"It's not our policy to let the children at the shelter go out with strangers, but he's hardly a child and he seemed to like you when you were talking to him earlier. I suppose I might arrange something. He has to go back to school, you know."
"He won't be in school on a Saturday, will he? I've been staying with Susanna, but I've found a house I like. I'll be moving in next week, so after that I'll have a place where Ben can be away from the others for a few hours. He dreads being in the shelter with a bunch of young kids."
"I know. But with his handicap there's nowhere else to put him. There aren't any foster homes available just now, even if they would consider taking him."
"Good. It's settled then. I'll write you a cheque."
"With your generous gift, we'll be well over what we hoped to raise. I'll give you my card and we'll make an appointment to discuss your seeing Ben."
A few days later, Jan sat in Patricia's office talking with her about his seeing Ben.
"It will have to be approved by the board first. We again meet in two weeks. But I must tell you we found out the boy is gay." She told him.
"That doesn't change your mind about spending time with him?"
"On the contrary. He needs acceptance by someone even more. Teens can make life hell for anyone who's different."
"How true. I wish I knew a nice man to mentor a boy like Ben. I know at his age, with a handicap, and especially being gay, no one will adopt him. We put him in a separate room from the other boys. It's in dreadful condition and we hadn't planned to use it, but we couldn't have him with the younger boys. We try to limit his contact with them unless a staff member is present, so he's virtually alone."
"Why would you isolate him? That's hardly fair, and it's bad enough for him already."
"You certainly wouldn't condone an older boy touching a younger one in a sexual way, would you?"
"He hasn't done that, has he?"
"No. He's been very cooperative thus far, but we can't afford to take the chance."
"Why should you think he would then? Being gay doesn't mean he wants to attack every boy he sees."
"I know. But some of the staff and the directors. It would be wonderful if somebody, even a gay, wanted to adopt him. They do permit gay adoptions occasionally. I'm not quite certain how I feel about them, but for Ben it would be wonderful. Does that sound awful?"
"Why should it sound awful? Who could better help a gay kid than another gay? At least they would understand the problems he faces and could give him sound advice."
"You're surprisingly knowledgeable about this."
"Why? Because I'm just a dumb jock?"
She blushed. "I'm sorry. I didn't mean that at all."
"I do have a life outside sports, you know, just as you have a life away from the shelter. If you're worried, I have my degree in child psychology. I need only another eight weeks of clinical experience to get my certification to practice in this state, which is the reason I moved here."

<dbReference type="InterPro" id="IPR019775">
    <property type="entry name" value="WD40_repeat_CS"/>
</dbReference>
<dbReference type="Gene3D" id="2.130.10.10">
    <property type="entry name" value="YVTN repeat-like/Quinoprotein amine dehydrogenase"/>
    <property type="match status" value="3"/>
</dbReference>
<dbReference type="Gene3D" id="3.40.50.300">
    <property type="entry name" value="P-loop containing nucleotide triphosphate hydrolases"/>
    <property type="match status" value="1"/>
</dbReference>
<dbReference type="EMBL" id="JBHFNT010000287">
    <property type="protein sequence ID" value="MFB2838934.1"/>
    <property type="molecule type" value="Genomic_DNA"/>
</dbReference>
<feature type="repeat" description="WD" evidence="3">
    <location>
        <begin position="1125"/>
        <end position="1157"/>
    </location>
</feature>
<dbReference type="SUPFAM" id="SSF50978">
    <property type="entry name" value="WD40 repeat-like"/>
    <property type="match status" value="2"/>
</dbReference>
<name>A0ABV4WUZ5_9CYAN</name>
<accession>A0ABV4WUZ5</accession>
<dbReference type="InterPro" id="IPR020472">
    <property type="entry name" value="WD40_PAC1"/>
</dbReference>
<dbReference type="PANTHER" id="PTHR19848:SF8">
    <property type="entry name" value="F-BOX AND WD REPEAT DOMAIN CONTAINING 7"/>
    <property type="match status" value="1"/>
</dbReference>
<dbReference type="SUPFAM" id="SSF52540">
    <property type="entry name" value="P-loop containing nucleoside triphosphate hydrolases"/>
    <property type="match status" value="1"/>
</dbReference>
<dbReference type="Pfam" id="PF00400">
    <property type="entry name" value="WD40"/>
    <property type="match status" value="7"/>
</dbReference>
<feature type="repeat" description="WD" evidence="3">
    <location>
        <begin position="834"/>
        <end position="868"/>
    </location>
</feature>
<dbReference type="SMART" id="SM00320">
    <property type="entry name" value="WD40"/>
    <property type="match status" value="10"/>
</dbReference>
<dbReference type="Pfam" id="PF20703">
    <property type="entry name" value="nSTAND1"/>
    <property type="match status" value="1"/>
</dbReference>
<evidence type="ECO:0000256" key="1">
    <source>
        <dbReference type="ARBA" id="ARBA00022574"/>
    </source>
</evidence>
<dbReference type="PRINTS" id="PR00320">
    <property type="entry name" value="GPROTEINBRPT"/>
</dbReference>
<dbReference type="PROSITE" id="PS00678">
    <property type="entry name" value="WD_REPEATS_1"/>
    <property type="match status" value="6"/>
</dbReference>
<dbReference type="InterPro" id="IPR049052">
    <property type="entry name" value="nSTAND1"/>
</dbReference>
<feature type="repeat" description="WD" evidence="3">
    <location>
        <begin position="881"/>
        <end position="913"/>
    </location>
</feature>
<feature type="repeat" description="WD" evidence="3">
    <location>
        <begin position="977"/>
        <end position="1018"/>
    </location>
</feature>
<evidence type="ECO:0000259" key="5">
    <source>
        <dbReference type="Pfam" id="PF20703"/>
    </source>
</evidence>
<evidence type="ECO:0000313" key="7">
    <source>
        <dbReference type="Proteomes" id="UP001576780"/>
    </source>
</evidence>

"That's wonderful. This town needs a good child psychologist. The two we occasionally use aren't specialists, so they don't relate at all to the children. You could be wonderful for Ben, if you could get him to open up. He hardly speaks to anyone."
Early on Friday afternoon a week after their talk, Patricia Henderson dropped the phone back in the cradle, wondering why Jan DeClerq wanted to see her so soon again.
Half an hour later, Jan parked his convertible in front of the large Victorian house and looked it over. The exterior needed painting and some minor repair, but in general it appeared as solid as the day it was built in the once fashionable neighborhood where similar homes had been turned into inexpensive flats or rooming houses. He sighed as he started up the walk. Poor kids, I'm glad they have someone who cares as much as Patricia.
She greeted Jan. "It's nice to see you. I did want to thank you again for the wonderful way you handled the auction."
Jan shrugged. "I was glad to do it for the kids. Does Ben's room still need painting?"
"Lord, yes! I hope we can get it done sometime soon."
"Would you accept a volunteer? If you'll let Ben choose a colour he likes, I'll pay for the paint and he and I can do it together."
"It's wonderful of you to offer, but after your generous contribution I couldn't possibly let you do this."
"Why not? When I was in college I worked a couple of summers with a painting contractor, so I'm not exactly an amateur. I want to do this for Ben. Is he back from school?"
She glanced at the clock on her desk. "Be about fifteen minutes yet. Will you have a cup of coffee while we're waiting?"
"Thanks. I'd like that, if I'm not keeping you from other things."
"Not at all. You're the first individual to offer to help us like this. Oh, some of the men from various civic groups spend a day doing little jobs for us from time to time, and we appreciate it, but I've never had a man show up alone with an offer to help a specific child."
"You told me a boy like Ben is not your usual charge. I was quite sincere when I bought a day with him to help him out, so I hope you're going to honor my bid."
"I plan to take it up with the board when we meet next week. Under such special circumstances, I think they'll approve it."
Jan flashed a smile that made her feel so weak she was glad she was sitting. God, what a gorgeous man, she thought. Hearing the screech of brakes on the school bus, she called to her secretary. "Angie, I need to see Ben as soon as he comes in."
Ben stopped in the doorway, his sad face breaking into a radiant smile. "Jan! Did you come to see me?"